Once penalties are applied, from 1 March 2020 onwards, the fines are significant (and so too the demerit points) for those who are caught.
“The penalty for offending drivers is five demerit points and a $344 fine ($457 in a school zone),” reads Transport for NSW’s release. “The penalty increases to 10 demerit points during double-demerit periods.”
The cameras were tested on NSW roads from January to June this year and over 100,000 offenders were photographed “using their phones illegally”. They escaped fines and didn’t even receive a warning letter, but these culprits also confirmed that there is a strong need for new initiatives that are designed to stamp out this dangerous habit.
Those who suggest it’s purely ‘revenue raising’ obviously don’t live with the consequences of what can happen when someone is using their phone while driving.
The maths is easy and there are a lot of zeros when you add up some of the stats from the trial period: 100,000 x $344 = $34,400,000.
And that’s a conservative figure for the potential revenue from a period of just six months; sufficient, we can assume, to cover the cost of installing and maintaining the cameras.
Obviously, if people adhered to the law and didn’t use their phones while in command of a vehicle, these measures would not need to be considered. But existing behaviour suggests there’s still a need for a better method of policing.
(And, of course, if no revenue is raised from this exercise – ie. if people just stopped using their phones when they shouldn’t be – it would be the best outcome.)
“The system uses artificial intelligence to automatically review images and detect offending drivers, and to exclude images of non-offending drivers from further action,” comes the RMS explanation of how the new system works.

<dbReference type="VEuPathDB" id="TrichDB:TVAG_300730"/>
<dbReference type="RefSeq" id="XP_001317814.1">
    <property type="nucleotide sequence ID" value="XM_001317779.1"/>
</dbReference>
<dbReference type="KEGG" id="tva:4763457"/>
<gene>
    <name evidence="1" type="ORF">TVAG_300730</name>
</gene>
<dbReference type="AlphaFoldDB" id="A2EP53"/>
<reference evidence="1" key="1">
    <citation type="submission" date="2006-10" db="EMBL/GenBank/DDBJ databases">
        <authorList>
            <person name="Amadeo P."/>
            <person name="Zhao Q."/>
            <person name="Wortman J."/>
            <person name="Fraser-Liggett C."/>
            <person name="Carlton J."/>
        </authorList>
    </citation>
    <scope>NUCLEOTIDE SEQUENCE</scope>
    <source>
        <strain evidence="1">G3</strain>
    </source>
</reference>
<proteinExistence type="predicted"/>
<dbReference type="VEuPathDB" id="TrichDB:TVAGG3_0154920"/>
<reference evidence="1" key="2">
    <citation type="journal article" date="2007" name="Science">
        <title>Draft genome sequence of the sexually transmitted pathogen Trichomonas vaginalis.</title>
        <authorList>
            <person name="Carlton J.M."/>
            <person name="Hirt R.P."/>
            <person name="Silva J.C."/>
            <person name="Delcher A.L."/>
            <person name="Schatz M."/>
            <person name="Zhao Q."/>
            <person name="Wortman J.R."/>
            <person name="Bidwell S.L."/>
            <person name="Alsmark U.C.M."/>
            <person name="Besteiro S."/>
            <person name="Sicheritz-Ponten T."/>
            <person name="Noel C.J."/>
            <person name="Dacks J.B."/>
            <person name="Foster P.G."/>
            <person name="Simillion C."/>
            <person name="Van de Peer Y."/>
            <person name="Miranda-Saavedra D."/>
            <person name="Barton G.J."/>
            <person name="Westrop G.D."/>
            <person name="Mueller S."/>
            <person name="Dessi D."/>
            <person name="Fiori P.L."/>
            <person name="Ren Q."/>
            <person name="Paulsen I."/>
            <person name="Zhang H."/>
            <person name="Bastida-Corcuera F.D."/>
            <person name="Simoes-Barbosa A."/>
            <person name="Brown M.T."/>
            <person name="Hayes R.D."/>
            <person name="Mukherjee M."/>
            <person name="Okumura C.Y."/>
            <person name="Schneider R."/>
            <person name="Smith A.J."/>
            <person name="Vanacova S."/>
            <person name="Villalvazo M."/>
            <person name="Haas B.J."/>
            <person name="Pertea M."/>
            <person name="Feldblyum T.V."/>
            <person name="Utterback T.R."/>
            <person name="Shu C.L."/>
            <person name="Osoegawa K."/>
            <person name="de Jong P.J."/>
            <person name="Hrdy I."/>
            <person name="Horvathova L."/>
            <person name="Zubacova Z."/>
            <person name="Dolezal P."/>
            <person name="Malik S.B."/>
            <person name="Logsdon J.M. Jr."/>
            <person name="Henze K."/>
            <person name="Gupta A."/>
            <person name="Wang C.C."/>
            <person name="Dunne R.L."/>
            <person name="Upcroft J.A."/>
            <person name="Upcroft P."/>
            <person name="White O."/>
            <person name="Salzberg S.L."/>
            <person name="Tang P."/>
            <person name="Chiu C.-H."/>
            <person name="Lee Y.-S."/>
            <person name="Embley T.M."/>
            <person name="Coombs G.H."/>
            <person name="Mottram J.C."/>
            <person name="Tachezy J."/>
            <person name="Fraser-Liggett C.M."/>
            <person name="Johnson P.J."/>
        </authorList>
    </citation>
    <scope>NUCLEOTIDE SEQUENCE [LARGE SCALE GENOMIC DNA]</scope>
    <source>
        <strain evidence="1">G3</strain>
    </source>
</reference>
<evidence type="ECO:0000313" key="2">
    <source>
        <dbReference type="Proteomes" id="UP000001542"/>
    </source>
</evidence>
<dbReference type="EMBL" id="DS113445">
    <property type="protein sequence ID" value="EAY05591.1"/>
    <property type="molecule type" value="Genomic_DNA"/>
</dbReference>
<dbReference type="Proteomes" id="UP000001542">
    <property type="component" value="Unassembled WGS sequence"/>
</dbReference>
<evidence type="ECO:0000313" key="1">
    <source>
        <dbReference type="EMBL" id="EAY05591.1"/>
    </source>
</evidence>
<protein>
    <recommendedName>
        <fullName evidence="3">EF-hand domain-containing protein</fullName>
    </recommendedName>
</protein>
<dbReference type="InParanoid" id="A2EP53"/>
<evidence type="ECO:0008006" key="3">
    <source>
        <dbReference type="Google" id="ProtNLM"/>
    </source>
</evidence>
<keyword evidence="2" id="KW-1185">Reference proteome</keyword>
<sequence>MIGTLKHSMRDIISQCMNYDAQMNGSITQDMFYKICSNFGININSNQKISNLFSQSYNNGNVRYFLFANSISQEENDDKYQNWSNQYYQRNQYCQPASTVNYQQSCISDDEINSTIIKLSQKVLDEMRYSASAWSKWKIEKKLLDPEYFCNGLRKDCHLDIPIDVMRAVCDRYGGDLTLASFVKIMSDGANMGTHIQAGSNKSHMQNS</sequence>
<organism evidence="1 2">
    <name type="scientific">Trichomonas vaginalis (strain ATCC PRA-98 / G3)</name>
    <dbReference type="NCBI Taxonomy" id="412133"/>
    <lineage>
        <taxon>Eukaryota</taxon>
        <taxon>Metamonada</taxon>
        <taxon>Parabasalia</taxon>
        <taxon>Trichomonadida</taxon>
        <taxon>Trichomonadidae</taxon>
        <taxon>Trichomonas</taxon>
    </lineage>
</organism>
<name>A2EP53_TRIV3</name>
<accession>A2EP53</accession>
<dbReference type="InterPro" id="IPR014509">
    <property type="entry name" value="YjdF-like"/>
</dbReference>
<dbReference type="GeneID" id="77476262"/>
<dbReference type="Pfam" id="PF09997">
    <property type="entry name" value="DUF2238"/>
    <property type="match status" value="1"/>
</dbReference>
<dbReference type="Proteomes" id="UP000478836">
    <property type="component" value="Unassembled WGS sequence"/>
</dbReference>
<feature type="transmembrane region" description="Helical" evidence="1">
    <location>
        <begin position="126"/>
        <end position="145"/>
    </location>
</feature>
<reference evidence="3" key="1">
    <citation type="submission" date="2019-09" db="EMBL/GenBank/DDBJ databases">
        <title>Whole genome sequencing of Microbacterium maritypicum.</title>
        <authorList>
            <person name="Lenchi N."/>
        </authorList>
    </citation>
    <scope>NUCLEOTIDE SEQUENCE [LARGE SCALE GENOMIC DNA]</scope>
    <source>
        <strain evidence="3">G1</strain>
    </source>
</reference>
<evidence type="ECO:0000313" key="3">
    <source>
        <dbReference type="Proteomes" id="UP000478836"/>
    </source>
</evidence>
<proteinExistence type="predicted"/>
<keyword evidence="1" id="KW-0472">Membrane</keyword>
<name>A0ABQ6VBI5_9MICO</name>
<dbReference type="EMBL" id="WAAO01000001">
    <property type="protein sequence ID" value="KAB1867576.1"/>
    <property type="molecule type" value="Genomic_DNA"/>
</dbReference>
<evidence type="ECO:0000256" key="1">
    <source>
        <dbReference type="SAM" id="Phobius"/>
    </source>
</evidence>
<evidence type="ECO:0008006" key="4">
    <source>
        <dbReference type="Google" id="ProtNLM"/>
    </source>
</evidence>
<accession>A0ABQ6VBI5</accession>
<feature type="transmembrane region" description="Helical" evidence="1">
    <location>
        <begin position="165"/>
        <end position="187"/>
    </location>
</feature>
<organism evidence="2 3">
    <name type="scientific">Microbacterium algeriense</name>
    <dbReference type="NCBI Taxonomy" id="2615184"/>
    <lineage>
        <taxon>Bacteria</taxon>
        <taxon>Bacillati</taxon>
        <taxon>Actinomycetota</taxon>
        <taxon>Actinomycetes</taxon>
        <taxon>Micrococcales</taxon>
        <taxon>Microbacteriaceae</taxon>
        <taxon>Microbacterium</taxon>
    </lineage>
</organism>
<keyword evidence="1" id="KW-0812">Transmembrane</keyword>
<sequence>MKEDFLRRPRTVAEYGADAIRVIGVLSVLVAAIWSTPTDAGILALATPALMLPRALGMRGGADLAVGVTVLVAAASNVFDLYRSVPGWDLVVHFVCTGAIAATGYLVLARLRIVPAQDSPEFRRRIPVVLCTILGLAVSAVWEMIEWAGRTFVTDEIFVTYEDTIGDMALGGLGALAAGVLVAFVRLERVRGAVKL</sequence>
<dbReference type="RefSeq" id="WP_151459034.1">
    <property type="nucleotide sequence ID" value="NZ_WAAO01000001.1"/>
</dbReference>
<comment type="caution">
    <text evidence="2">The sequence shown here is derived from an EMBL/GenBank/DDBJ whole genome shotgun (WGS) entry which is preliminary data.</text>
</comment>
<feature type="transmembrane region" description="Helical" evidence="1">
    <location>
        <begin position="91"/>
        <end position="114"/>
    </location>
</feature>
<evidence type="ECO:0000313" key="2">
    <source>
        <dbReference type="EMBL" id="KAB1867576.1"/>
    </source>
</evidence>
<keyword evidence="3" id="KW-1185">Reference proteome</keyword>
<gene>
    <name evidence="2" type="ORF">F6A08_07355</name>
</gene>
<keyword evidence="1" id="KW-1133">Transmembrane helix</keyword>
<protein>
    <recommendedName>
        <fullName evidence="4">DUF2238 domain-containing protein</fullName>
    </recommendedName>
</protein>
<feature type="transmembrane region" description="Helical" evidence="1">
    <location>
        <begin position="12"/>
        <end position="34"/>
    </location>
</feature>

“Images that the automated system considers likely to contain a driver illegally using a mobile phone are verified by authorised personnel.”
What happens next is anyone’s guess. There are myriad laws in place to try and make conditions safer on our roads, but it doesn’t mean they are adhered to.
We’ve seen legislation introduced in an attempt to make things safer for cyclists but there is a negligible number of fines issued for motorists who ignore the minimum passing distance rules introduced in most Australian states in recent years.
There are speed limits in place and cameras installed to police this simple rule, and yet people still go faster than they’re allowed… and they often get away with it.
It’s been illegal to use your phone while driving or riding for years, but people are still doing it – and the outcome can be lifechanging, just ask the Lowndes family or even Billie Rodda.
Having laws in place is one thing but enforcing them isn’t always possible.
The phone detection camera trial is almost over and it’s about to get real. Penalties will soon be applied to those caught in the act of doing what they shouldn’t be doing. And hopefully that will make the roads a safer place.
– By Rob Arnold